Accessible Design and Good Design: The Same Side of the Same Coin

Sometimes, accessibility seems like an overwhelmingly large concept to think about when designing and developing websites or other interactive media — yet another thing to be concerned with in the giant list of things. It can be tempting to just “forget” about accessibility (hint: don’t do that) and write it off as a thing that’ll affect only a small percentage of the population, and therefore not a big concern.

Giant bubble bursting time: an accessible web is a better web for every human, period. And every human will at some point not be able to interact with the web in the most optimal conditions, and therefore require a web that is accessible.

Because all that an accessible web is, at its core, is a web that can be accessed and used by everyone, regardless of whether they have physical disabilities, mental disabilities, or just really slow crappy internet.

You wouldn’t deny that a person in a wheelchair, or a person on crutches, or even your grandma who can’t walk as well as she used to, should be able to easily access all public spaces or washrooms, right? Then why would you deny that a differently abled person should be able to use the internet, which is essentially a giant network of public spaces? Especially when you think about how differently abled people really can’t use all public spaces, given a vast number are still not accessible to those who can’t easily walk up or down stairs or fit through standard sized doorways.

Imagine for a second that you are not a privileged person who can walk on two legs, has great eyesight, is relatively young, and who everything in the modern world is essentially designed entirely for. Imagine you weren’t able to go out and physically enter half the public spaces in your city. Imagine that combined with that, at home, you also weren’t able to enjoy 90% of the public spaces on the internet.

Now, imagine you could do something about that. If you’re a person who creates things for the web, you can.

We’ve all experienced websites that drive us insane — from navigations that make no sense, to terrible scroll-jacking that leaves us frustrated and trapped going in only one direction (and usually not the one we want to go in), to broken CSS that results in too-big photos or too-tiny type. These are things that every user of the internet has experienced.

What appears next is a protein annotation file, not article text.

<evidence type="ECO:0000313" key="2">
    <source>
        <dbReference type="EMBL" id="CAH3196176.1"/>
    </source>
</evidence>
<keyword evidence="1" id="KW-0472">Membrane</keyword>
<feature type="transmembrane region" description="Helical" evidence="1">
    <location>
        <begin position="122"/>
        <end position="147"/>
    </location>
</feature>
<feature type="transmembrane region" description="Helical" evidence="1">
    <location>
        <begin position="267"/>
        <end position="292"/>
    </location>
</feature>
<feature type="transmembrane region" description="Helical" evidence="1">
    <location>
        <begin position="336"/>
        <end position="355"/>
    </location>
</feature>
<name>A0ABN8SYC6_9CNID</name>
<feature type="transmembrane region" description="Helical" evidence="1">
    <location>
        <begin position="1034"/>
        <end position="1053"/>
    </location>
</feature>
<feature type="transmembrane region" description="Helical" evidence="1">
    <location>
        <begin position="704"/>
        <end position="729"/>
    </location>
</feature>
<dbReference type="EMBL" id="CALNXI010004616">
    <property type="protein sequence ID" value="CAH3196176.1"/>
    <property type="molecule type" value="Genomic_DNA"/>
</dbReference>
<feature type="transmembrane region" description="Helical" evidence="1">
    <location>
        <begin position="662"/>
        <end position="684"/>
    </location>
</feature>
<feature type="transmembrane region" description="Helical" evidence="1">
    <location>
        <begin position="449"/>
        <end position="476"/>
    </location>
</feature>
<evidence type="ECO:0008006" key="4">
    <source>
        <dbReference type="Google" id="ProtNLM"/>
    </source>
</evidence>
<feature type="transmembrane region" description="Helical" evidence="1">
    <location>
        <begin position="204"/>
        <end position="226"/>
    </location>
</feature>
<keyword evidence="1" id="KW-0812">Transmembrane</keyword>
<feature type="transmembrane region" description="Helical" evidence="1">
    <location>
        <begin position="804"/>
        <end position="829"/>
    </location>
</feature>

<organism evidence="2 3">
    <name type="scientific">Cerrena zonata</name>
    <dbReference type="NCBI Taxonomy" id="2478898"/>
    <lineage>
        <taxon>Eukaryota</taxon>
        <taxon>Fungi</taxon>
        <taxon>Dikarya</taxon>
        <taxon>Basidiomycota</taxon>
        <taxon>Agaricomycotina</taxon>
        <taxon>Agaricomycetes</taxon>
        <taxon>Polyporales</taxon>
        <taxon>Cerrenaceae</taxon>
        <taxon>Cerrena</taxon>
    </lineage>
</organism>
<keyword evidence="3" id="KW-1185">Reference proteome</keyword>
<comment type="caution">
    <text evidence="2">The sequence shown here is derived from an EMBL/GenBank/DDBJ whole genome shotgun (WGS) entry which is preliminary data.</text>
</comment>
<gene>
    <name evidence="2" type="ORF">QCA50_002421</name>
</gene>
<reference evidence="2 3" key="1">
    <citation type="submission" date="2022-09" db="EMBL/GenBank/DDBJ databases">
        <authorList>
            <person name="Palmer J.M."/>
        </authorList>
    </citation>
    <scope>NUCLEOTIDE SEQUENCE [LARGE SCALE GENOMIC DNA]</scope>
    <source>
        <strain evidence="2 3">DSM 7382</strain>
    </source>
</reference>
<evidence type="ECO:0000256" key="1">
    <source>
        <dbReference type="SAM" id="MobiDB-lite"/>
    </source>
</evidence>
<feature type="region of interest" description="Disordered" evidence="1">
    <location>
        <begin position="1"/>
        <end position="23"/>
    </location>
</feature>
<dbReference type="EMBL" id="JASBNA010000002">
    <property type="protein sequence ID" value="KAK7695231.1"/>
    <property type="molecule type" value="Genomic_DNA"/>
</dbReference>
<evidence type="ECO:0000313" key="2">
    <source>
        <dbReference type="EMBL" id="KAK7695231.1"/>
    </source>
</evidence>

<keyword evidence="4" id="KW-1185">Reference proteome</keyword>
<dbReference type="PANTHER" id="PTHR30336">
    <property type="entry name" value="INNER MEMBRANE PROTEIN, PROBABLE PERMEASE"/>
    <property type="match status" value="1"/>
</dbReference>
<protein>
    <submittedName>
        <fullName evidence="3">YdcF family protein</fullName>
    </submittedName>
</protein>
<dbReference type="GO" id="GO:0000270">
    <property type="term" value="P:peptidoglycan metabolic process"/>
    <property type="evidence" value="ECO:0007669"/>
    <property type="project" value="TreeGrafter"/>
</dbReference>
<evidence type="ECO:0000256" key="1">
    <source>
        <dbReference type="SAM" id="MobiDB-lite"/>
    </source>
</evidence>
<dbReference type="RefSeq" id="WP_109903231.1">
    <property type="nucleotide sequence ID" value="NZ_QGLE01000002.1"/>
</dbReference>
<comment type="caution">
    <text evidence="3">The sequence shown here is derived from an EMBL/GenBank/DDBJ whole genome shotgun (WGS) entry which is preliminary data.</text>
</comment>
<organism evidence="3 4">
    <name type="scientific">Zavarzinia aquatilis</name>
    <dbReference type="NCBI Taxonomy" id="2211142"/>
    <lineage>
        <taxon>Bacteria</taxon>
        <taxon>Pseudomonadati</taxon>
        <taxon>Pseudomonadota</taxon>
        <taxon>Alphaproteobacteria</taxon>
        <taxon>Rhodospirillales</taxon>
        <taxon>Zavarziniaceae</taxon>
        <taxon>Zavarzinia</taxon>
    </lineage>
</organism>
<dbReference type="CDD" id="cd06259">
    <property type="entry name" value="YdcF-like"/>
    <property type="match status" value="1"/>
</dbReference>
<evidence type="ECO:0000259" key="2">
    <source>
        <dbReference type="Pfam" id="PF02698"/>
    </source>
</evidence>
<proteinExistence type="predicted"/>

Now, imagine that was your experience almost all the time. Imagine that almost every single website you visited had an illogical navigation, scroll-jacking up the wazoo, and broken CSS. Imagine if almost every time you visited a website, you couldn’t do what you wanted to do or get the information you wanted to get without putting in serious time and effort.

This is what an inaccessible web is like for those who need accessibility (which, as mentioned before, will at some point in our lives be almost every single one of us).

So, I think it’s pretty clear: accessibility is important. There are lots of articles & podcasts out there with tips on easily making a site accessible (see here, here, here, and here), so there’s plenty of resources for helping designers and developers add accessible features into every site they build.

But I want to posit another way of thinking about accessibility, beyond the basics of adding in form labels and alt text. The more I read about accessibility and what makes a site accessible, the more I realize that accessibility is really at its core just good, thoughtful design.

The basics of accessibility — proper labels, clear inputs, states that change when actions are taken, information hierarchy and organization, contrast, repetitive button and link styles, logical and structured navigation… these are all basics of good web and interactive design that thinks about its purpose. Some — such as hierarchy, contrast, and repetition — are even core design principles.

In the case of web and interactive design, where the interaction of the human user with the design is so clearly the purpose that its in the name, good, successful design is synonymous with the ability to easily interact with the design — to the intention of both the designer and the user. So, when interactive design is not accessible, it’s actually not possible for it to be good design. The “good”ness of the design is predicated on the combination of user and designer fulfilling each of their purposes, so if any user (not just the non-existent “average user”) can’t interact with the design in a way that fulfils their purpose for interacting with the design… it fails.

Accessible web and interactive design is really just design that considers the humans who use it and their ability to use it — no matter what their physical, mental, or slow internet situation is — as vitally important. And if you think about accessible design as merely following the basics of good design that’s able to fulfill its purpose, it reframes it from an extra thing to think about to what it really should be: the fundamental core of every website and interactive design.